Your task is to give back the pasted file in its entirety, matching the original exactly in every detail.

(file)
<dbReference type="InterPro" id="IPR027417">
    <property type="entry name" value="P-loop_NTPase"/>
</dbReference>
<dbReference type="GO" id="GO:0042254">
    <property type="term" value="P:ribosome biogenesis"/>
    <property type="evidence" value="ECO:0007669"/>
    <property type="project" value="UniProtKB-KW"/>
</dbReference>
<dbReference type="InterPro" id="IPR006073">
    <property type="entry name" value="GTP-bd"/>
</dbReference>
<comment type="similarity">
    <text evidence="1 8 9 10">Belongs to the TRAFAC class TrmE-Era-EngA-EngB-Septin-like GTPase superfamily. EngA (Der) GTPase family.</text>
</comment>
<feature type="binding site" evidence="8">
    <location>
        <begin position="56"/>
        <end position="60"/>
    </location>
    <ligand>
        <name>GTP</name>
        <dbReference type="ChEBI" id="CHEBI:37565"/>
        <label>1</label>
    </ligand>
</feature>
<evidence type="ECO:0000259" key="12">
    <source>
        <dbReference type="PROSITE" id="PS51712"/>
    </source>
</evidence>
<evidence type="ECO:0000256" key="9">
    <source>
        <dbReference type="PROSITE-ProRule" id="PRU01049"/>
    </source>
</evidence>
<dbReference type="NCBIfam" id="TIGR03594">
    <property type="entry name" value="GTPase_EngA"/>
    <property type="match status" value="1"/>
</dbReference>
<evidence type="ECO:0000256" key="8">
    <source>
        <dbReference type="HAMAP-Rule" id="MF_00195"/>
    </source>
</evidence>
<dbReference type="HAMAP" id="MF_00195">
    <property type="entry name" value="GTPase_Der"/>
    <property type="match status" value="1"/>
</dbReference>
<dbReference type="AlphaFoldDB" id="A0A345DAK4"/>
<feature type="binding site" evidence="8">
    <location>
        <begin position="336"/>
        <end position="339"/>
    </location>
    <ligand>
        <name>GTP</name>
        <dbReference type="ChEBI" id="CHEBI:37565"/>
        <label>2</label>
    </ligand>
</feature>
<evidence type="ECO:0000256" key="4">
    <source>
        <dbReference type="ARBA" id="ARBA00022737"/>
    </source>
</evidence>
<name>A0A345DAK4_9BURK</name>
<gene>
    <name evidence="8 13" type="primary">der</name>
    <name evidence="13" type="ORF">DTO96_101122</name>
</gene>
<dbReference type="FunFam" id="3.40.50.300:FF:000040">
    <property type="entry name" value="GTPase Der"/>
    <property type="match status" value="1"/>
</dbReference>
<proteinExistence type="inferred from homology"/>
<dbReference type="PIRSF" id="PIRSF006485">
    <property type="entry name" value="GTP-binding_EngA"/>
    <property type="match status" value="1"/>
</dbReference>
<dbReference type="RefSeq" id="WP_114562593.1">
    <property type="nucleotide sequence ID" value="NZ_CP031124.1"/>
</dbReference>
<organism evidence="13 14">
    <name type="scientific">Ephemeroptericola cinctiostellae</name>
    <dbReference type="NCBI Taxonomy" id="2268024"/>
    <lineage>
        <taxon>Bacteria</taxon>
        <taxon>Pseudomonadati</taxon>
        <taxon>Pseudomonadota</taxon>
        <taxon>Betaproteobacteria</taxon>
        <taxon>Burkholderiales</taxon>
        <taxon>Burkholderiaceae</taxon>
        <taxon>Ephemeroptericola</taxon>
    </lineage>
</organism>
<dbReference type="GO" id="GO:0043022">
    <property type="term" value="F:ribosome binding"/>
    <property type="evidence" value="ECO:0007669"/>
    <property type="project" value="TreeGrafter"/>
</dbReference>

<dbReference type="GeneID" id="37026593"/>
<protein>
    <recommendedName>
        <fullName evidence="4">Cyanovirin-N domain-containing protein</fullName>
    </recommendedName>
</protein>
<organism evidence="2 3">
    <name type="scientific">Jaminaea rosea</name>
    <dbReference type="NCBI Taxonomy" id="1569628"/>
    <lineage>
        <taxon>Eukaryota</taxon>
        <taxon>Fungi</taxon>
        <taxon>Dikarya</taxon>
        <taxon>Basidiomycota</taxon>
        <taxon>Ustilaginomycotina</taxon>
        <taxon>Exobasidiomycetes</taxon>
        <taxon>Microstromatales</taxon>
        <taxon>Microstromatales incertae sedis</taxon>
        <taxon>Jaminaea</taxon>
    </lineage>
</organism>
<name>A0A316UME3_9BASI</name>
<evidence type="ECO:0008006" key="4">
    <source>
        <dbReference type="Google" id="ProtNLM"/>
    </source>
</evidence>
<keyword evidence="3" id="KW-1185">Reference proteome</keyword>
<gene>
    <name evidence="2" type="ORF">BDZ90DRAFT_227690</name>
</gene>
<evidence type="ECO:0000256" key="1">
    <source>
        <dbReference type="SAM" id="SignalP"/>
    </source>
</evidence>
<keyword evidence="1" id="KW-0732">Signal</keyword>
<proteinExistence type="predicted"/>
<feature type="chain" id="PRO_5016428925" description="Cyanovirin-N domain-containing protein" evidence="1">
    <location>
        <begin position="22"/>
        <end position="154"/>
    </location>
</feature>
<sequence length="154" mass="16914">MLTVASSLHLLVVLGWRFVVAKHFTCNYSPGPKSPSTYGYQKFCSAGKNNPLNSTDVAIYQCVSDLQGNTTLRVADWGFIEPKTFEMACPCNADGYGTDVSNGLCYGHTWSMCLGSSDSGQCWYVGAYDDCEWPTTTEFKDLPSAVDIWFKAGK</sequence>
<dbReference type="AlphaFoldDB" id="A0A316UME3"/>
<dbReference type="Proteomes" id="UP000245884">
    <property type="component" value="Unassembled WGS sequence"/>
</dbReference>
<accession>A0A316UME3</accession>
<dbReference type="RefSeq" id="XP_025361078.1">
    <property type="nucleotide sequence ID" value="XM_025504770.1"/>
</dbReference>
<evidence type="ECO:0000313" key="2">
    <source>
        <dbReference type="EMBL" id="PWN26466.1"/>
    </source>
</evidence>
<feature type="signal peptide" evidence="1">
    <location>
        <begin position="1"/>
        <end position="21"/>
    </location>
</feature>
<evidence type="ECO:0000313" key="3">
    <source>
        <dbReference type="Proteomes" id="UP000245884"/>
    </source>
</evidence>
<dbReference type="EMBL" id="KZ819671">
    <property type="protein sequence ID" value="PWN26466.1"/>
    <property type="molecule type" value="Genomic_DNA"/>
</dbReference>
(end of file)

<dbReference type="InterPro" id="IPR027417">
    <property type="entry name" value="P-loop_NTPase"/>
</dbReference>
<dbReference type="GO" id="GO:0042254">
    <property type="term" value="P:ribosome biogenesis"/>
    <property type="evidence" value="ECO:0007669"/>
    <property type="project" value="UniProtKB-KW"/>
</dbReference>
<dbReference type="InterPro" id="IPR006073">
    <property type="entry name" value="GTP-bd"/>
</dbReference>
<comment type="similarity">
    <text evidence="1 8 9 10">Belongs to the TRAFAC class TrmE-Era-EngA-EngB-Septin-like GTPase superfamily. EngA (Der) GTPase family.</text>
</comment>
<feature type="binding site" evidence="8">
    <location>
        <begin position="56"/>
        <end position="60"/>
    </location>
    <ligand>
        <name>GTP</name>
        <dbReference type="ChEBI" id="CHEBI:37565"/>
        <label>1</label>
    </ligand>
</feature>
<evidence type="ECO:0000259" key="12">
    <source>
        <dbReference type="PROSITE" id="PS51712"/>
    </source>
</evidence>
<evidence type="ECO:0000256" key="9">
    <source>
        <dbReference type="PROSITE-ProRule" id="PRU01049"/>
    </source>
</evidence>
<dbReference type="NCBIfam" id="TIGR03594">
    <property type="entry name" value="GTPase_EngA"/>
    <property type="match status" value="1"/>
</dbReference>
<evidence type="ECO:0000256" key="8">
    <source>
        <dbReference type="HAMAP-Rule" id="MF_00195"/>
    </source>
</evidence>
<dbReference type="HAMAP" id="MF_00195">
    <property type="entry name" value="GTPase_Der"/>
    <property type="match status" value="1"/>
</dbReference>
<dbReference type="AlphaFoldDB" id="A0A345DAK4"/>
<feature type="binding site" evidence="8">
    <location>
        <begin position="336"/>
        <end position="339"/>
    </location>
    <ligand>
        <name>GTP</name>
        <dbReference type="ChEBI" id="CHEBI:37565"/>
        <label>2</label>
    </ligand>
</feature>
<evidence type="ECO:0000256" key="4">
    <source>
        <dbReference type="ARBA" id="ARBA00022737"/>
    </source>
</evidence>
<name>A0A345DAK4_9BURK</name>
<gene>
    <name evidence="8 13" type="primary">der</name>
    <name evidence="13" type="ORF">DTO96_101122</name>
</gene>
<dbReference type="FunFam" id="3.40.50.300:FF:000040">
    <property type="entry name" value="GTPase Der"/>
    <property type="match status" value="1"/>
</dbReference>
<proteinExistence type="inferred from homology"/>
<dbReference type="PIRSF" id="PIRSF006485">
    <property type="entry name" value="GTP-binding_EngA"/>
    <property type="match status" value="1"/>
</dbReference>
<dbReference type="RefSeq" id="WP_114562593.1">
    <property type="nucleotide sequence ID" value="NZ_CP031124.1"/>
</dbReference>
<organism evidence="13 14">
    <name type="scientific">Ephemeroptericola cinctiostellae</name>
    <dbReference type="NCBI Taxonomy" id="2268024"/>
    <lineage>
        <taxon>Bacteria</taxon>
        <taxon>Pseudomonadati</taxon>
        <taxon>Pseudomonadota</taxon>
        <taxon>Betaproteobacteria</taxon>
        <taxon>Burkholderiales</taxon>
        <taxon>Burkholderiaceae</taxon>
        <taxon>Ephemeroptericola</taxon>
    </lineage>
</organism>
<dbReference type="GO" id="GO:0043022">
    <property type="term" value="F:ribosome binding"/>
    <property type="evidence" value="ECO:0007669"/>
    <property type="project" value="TreeGrafter"/>
</dbReference>

<dbReference type="GeneID" id="37026593"/>
<protein>
    <recommendedName>
        <fullName evidence="4">Cyanovirin-N domain-containing protein</fullName>
    </recommendedName>
</protein>
<organism evidence="2 3">
    <name type="scientific">Jaminaea rosea</name>
    <dbReference type="NCBI Taxonomy" id="1569628"/>
    <lineage>
        <taxon>Eukaryota</taxon>
        <taxon>Fungi</taxon>
        <taxon>Dikarya</taxon>
        <taxon>Basidiomycota</taxon>
        <taxon>Ustilaginomycotina</taxon>
        <taxon>Exobasidiomycetes</taxon>
        <taxon>Microstromatales</taxon>
        <taxon>Microstromatales incertae sedis</taxon>
        <taxon>Jaminaea</taxon>
    </lineage>
</organism>
<name>A0A316UME3_9BASI</name>
<evidence type="ECO:0008006" key="4">
    <source>
        <dbReference type="Google" id="ProtNLM"/>
    </source>
</evidence>
<keyword evidence="3" id="KW-1185">Reference proteome</keyword>
<gene>
    <name evidence="2" type="ORF">BDZ90DRAFT_227690</name>
</gene>
<evidence type="ECO:0000256" key="1">
    <source>
        <dbReference type="SAM" id="SignalP"/>
    </source>
</evidence>
<keyword evidence="1" id="KW-0732">Signal</keyword>
<proteinExistence type="predicted"/>
<feature type="chain" id="PRO_5016428925" description="Cyanovirin-N domain-containing protein" evidence="1">
    <location>
        <begin position="22"/>
        <end position="154"/>
    </location>
</feature>
<sequence length="154" mass="16914">MLTVASSLHLLVVLGWRFVVAKHFTCNYSPGPKSPSTYGYQKFCSAGKNNPLNSTDVAIYQCVSDLQGNTTLRVADWGFIEPKTFEMACPCNADGYGTDVSNGLCYGHTWSMCLGSSDSGQCWYVGAYDDCEWPTTTEFKDLPSAVDIWFKAGK</sequence>
<dbReference type="AlphaFoldDB" id="A0A316UME3"/>
<dbReference type="Proteomes" id="UP000245884">
    <property type="component" value="Unassembled WGS sequence"/>
</dbReference>
<accession>A0A316UME3</accession>
<dbReference type="RefSeq" id="XP_025361078.1">
    <property type="nucleotide sequence ID" value="XM_025504770.1"/>
</dbReference>
<evidence type="ECO:0000313" key="2">
    <source>
        <dbReference type="EMBL" id="PWN26466.1"/>
    </source>
</evidence>
<feature type="signal peptide" evidence="1">
    <location>
        <begin position="1"/>
        <end position="21"/>
    </location>
</feature>
<evidence type="ECO:0000313" key="3">
    <source>
        <dbReference type="Proteomes" id="UP000245884"/>
    </source>
</evidence>
<dbReference type="EMBL" id="KZ819671">
    <property type="protein sequence ID" value="PWN26466.1"/>
    <property type="molecule type" value="Genomic_DNA"/>
</dbReference>